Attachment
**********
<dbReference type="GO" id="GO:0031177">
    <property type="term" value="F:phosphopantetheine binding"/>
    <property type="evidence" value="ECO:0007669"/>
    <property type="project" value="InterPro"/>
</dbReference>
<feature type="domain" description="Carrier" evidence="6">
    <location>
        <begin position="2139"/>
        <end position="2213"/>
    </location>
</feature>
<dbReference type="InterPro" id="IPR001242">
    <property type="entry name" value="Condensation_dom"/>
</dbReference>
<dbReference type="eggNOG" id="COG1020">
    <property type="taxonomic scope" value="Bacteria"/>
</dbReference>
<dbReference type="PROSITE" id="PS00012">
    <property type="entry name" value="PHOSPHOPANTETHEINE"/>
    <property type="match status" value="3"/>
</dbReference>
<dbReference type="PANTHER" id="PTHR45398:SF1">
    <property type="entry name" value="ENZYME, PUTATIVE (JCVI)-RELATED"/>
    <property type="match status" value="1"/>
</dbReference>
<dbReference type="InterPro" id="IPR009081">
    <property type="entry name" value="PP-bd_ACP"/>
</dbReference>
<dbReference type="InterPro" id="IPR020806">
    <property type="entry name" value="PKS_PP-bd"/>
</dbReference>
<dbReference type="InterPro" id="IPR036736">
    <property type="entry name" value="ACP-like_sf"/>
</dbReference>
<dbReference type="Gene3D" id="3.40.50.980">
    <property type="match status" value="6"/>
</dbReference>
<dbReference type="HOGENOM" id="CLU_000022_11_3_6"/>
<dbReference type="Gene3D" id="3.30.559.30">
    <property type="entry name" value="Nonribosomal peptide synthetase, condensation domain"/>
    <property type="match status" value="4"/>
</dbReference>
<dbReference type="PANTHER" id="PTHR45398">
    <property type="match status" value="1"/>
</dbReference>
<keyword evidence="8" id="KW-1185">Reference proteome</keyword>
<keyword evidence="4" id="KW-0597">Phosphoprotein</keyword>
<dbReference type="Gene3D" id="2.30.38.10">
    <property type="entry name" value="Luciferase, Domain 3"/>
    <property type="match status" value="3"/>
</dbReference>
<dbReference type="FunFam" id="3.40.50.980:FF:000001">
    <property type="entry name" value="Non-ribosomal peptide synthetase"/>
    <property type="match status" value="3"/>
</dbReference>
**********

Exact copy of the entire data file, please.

<dbReference type="GO" id="GO:0031177">
    <property type="term" value="F:phosphopantetheine binding"/>
    <property type="evidence" value="ECO:0007669"/>
    <property type="project" value="InterPro"/>
</dbReference>
<feature type="domain" description="Carrier" evidence="6">
    <location>
        <begin position="2139"/>
        <end position="2213"/>
    </location>
</feature>
<dbReference type="InterPro" id="IPR001242">
    <property type="entry name" value="Condensation_dom"/>
</dbReference>
<dbReference type="eggNOG" id="COG1020">
    <property type="taxonomic scope" value="Bacteria"/>
</dbReference>
<dbReference type="PROSITE" id="PS00012">
    <property type="entry name" value="PHOSPHOPANTETHEINE"/>
    <property type="match status" value="3"/>
</dbReference>
<dbReference type="PANTHER" id="PTHR45398:SF1">
    <property type="entry name" value="ENZYME, PUTATIVE (JCVI)-RELATED"/>
    <property type="match status" value="1"/>
</dbReference>
<dbReference type="InterPro" id="IPR009081">
    <property type="entry name" value="PP-bd_ACP"/>
</dbReference>
<dbReference type="InterPro" id="IPR020806">
    <property type="entry name" value="PKS_PP-bd"/>
</dbReference>
<dbReference type="InterPro" id="IPR036736">
    <property type="entry name" value="ACP-like_sf"/>
</dbReference>
<dbReference type="Gene3D" id="3.40.50.980">
    <property type="match status" value="6"/>
</dbReference>
<dbReference type="HOGENOM" id="CLU_000022_11_3_6"/>
<dbReference type="Gene3D" id="3.30.559.30">
    <property type="entry name" value="Nonribosomal peptide synthetase, condensation domain"/>
    <property type="match status" value="4"/>
</dbReference>
<dbReference type="PANTHER" id="PTHR45398">
    <property type="match status" value="1"/>
</dbReference>
<keyword evidence="8" id="KW-1185">Reference proteome</keyword>
<keyword evidence="4" id="KW-0597">Phosphoprotein</keyword>
<dbReference type="Gene3D" id="2.30.38.10">
    <property type="entry name" value="Luciferase, Domain 3"/>
    <property type="match status" value="3"/>
</dbReference>
<dbReference type="FunFam" id="3.40.50.980:FF:000001">
    <property type="entry name" value="Non-ribosomal peptide synthetase"/>
    <property type="match status" value="3"/>
</dbReference>